Figure2

So, how has the Fed’s unprecedentedly low interest rate policy affected interest income?

Here’s a look nationwide.

Unsurprisingly, the amount of interest income gained by individuals dropped like a rock after the third quarter of 2007, from a high of $1.38 trillion to a low of $1.18 trillion, a decline of about $200 billion.  Moreover, if one included the trend in interest income, the amount of interest income missing from the economy is about $250 billion.

Figure3

The missing $250 billion has various disproportionate effects.  For instance, older Americans generally hold assets with interest income attached.  Because of this, older Americans are most harmed by the Fed’s low interest rate policy.  In addition to demographic effects, the Fed’s loose monetary policy includes a geographic component.

Here’s an animated GIF showing how interest income as a percentage of total income has changed by Metropolitan Statistical Area (MSA) over the last 40 years.

(As a note, the animated GIF is colored according to a rank of interest income by MSA.  MSAs with a high interest income importance to the total income as more orange/red, while MSAs with less importance placed on interest income are highlighted bluer.)

Surprisingly, when looking at the MSA ranking across time there’s not much of shifting, with the exception of some MSAs in California, Florida, and the Rust Belt.

So, which MSAs are the big losers from the Fed’s loose interest rate policy?

In looking at the geographic rankings, individuals in Florida and along the West Coast lost the most.  The financial centers, including Washington, D.C., Long Island and similar East Coast areas also lost quite a bit.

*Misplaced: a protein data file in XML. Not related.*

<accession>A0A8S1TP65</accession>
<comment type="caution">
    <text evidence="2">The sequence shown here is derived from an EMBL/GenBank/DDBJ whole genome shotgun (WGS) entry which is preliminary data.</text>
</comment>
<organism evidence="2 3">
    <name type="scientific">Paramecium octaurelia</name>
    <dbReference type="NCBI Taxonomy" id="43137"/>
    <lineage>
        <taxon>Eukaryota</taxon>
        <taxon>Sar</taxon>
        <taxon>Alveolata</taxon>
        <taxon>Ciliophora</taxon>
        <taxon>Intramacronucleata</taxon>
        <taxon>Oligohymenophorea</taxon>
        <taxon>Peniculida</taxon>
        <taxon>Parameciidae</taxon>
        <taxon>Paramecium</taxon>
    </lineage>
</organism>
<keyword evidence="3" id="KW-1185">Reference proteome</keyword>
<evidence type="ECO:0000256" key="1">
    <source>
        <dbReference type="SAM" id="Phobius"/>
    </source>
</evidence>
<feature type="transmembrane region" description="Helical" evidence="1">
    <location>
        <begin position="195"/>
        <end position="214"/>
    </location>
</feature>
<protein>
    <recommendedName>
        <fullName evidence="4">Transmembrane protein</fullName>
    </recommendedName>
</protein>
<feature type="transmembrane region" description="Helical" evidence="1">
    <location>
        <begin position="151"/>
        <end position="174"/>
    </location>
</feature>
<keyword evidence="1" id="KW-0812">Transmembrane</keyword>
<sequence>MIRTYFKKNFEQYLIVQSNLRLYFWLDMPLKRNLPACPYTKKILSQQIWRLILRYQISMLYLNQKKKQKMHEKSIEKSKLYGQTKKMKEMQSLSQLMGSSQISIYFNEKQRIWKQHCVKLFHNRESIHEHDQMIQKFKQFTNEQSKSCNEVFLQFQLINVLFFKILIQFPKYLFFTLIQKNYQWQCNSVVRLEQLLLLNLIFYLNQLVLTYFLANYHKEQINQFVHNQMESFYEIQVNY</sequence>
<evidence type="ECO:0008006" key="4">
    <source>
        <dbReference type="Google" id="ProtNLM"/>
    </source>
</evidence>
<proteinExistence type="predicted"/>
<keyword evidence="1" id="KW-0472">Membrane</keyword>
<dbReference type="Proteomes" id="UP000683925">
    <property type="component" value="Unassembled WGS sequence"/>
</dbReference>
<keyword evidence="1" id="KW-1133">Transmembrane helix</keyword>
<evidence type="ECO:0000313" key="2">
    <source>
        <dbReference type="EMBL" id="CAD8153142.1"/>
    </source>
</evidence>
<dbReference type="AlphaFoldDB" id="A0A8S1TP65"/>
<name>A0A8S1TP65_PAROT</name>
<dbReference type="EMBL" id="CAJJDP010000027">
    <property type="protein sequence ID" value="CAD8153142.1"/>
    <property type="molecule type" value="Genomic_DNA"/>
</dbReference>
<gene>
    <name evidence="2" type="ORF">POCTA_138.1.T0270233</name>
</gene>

Instead of trying to guess, here’s a list of the 25 biggest losers, as measured by the change in interest income from 2007 to the end of 2013.

On top of the list is the New York-New Jersey-Long Island, NY-NJ-PA MSA, down about $10.8 billion in interest income since 2007.  The remainder of the top five biggest losers include Chicago-Joliet-Naperville, IL-IN-WI (down $6.7 billion), Miami-Fort Lauderdale-Pompano Beach, FL (down $6.0 billion), Los Angeles-Long Beach-Santa Ana, CA (down $3.4 billion) and San Francisco-Oakland-Fremont, CA (down $2.8 billion).

Figure4

It’s interesting how much money the Fed can take away simply by manipulating interest rates.  Perhaps the “new” adage is right — the Fed really does hate savers.

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About R.T. Young

R.T. Young

R.T. Young, Ph.D. Business Economics

R.T. is a business economist and angel investor. R.T. spends his days doing advanced statistical analysis and writing for businesses and elected officials across the United States, Europe and Asia. In his off-time, R.T. enjoys basketball, football, baseball and most any other sport. R.T. holds a Ph.D. in business economics and a bachelor’s degree in physics.